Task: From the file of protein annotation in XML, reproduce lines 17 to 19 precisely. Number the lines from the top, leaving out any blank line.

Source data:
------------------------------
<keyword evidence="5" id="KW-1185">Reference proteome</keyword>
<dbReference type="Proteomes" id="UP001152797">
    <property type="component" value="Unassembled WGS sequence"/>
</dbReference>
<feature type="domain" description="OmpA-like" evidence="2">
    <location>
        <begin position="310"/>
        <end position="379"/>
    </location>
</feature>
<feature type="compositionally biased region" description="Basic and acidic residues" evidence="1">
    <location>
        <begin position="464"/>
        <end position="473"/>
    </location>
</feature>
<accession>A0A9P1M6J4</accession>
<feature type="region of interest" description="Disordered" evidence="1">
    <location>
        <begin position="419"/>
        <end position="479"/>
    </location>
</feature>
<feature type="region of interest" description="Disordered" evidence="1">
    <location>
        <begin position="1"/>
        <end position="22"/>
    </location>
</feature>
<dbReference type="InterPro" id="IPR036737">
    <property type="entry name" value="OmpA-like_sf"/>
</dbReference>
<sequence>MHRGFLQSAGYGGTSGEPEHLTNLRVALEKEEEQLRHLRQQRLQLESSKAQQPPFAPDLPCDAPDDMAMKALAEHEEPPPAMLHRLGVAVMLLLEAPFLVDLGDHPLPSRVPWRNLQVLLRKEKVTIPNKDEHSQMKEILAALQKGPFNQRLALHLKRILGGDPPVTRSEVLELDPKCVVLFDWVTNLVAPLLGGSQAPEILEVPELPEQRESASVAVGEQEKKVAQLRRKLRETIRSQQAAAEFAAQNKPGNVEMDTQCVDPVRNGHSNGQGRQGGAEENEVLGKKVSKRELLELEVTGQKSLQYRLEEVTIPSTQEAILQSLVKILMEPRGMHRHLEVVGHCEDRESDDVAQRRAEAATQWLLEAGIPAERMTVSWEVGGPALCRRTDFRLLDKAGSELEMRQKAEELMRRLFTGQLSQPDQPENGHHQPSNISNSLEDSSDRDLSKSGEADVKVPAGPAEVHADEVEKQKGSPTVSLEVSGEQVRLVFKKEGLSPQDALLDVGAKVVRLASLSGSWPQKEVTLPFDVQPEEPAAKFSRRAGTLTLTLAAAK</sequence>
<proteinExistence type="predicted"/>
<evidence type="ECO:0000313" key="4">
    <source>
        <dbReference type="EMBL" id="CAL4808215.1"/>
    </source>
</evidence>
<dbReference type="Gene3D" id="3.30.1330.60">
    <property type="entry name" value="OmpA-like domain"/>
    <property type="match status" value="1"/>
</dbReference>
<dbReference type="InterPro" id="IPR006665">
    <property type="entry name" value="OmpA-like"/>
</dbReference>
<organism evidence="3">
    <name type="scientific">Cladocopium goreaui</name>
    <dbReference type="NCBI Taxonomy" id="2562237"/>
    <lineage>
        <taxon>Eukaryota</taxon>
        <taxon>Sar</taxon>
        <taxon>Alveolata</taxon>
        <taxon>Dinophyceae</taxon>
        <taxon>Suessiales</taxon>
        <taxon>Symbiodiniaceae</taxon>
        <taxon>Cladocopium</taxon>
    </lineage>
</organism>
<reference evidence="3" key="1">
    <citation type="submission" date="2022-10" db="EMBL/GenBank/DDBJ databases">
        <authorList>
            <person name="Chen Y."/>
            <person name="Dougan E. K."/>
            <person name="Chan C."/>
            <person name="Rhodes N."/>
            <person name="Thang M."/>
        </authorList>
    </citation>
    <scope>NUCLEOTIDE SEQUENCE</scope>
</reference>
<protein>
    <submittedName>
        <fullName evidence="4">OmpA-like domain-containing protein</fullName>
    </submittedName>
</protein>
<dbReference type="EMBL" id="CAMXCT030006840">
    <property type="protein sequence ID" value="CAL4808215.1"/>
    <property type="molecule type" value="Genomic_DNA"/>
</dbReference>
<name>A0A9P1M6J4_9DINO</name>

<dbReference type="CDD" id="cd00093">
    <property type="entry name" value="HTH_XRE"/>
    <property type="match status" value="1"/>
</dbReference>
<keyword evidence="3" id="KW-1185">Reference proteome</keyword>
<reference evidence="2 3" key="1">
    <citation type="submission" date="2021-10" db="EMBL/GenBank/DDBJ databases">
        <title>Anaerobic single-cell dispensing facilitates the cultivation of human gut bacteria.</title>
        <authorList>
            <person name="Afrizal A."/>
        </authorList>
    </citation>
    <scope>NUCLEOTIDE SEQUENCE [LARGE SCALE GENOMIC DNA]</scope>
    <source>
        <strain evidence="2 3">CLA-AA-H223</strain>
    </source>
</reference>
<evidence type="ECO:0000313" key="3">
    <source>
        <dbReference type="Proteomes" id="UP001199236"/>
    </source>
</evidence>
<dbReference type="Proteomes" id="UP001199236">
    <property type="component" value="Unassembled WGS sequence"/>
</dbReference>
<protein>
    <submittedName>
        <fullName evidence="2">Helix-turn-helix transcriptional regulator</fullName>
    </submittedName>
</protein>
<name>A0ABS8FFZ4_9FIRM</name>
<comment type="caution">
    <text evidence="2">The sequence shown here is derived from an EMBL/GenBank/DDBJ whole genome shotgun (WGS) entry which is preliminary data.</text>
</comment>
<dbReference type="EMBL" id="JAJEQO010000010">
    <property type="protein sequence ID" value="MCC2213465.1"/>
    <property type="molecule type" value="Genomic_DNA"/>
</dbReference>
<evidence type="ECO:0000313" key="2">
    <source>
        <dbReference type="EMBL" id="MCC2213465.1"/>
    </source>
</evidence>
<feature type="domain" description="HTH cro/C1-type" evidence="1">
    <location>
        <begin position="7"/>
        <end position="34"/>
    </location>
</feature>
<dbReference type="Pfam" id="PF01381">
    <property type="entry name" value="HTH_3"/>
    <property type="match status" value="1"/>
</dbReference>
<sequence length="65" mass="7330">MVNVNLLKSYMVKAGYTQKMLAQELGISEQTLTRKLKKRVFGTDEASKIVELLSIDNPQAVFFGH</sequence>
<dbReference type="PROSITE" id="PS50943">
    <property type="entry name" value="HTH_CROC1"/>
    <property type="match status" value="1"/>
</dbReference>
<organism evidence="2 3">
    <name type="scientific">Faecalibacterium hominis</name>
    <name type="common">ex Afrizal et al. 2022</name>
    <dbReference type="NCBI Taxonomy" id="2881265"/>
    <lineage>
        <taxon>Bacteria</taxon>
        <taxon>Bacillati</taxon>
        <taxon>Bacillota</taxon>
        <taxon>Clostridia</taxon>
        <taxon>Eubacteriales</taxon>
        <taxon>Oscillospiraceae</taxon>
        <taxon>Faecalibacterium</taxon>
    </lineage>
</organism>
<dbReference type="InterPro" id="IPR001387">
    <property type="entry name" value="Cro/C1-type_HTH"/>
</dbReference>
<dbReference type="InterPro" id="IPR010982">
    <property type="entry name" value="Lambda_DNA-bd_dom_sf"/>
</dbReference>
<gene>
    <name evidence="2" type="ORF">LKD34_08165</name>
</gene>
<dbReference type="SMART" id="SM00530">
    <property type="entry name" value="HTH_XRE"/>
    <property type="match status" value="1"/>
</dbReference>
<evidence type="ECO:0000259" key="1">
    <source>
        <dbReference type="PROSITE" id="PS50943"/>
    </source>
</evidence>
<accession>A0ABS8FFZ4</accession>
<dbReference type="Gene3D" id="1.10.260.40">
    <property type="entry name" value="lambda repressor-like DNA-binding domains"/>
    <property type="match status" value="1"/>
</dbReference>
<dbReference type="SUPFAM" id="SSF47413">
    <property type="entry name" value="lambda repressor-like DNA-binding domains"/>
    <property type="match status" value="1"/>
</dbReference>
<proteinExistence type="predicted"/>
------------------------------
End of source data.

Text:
<accession>A0A9P1M6J4</accession>
<feature type="region of interest" description="Disordered" evidence="1">
    <location>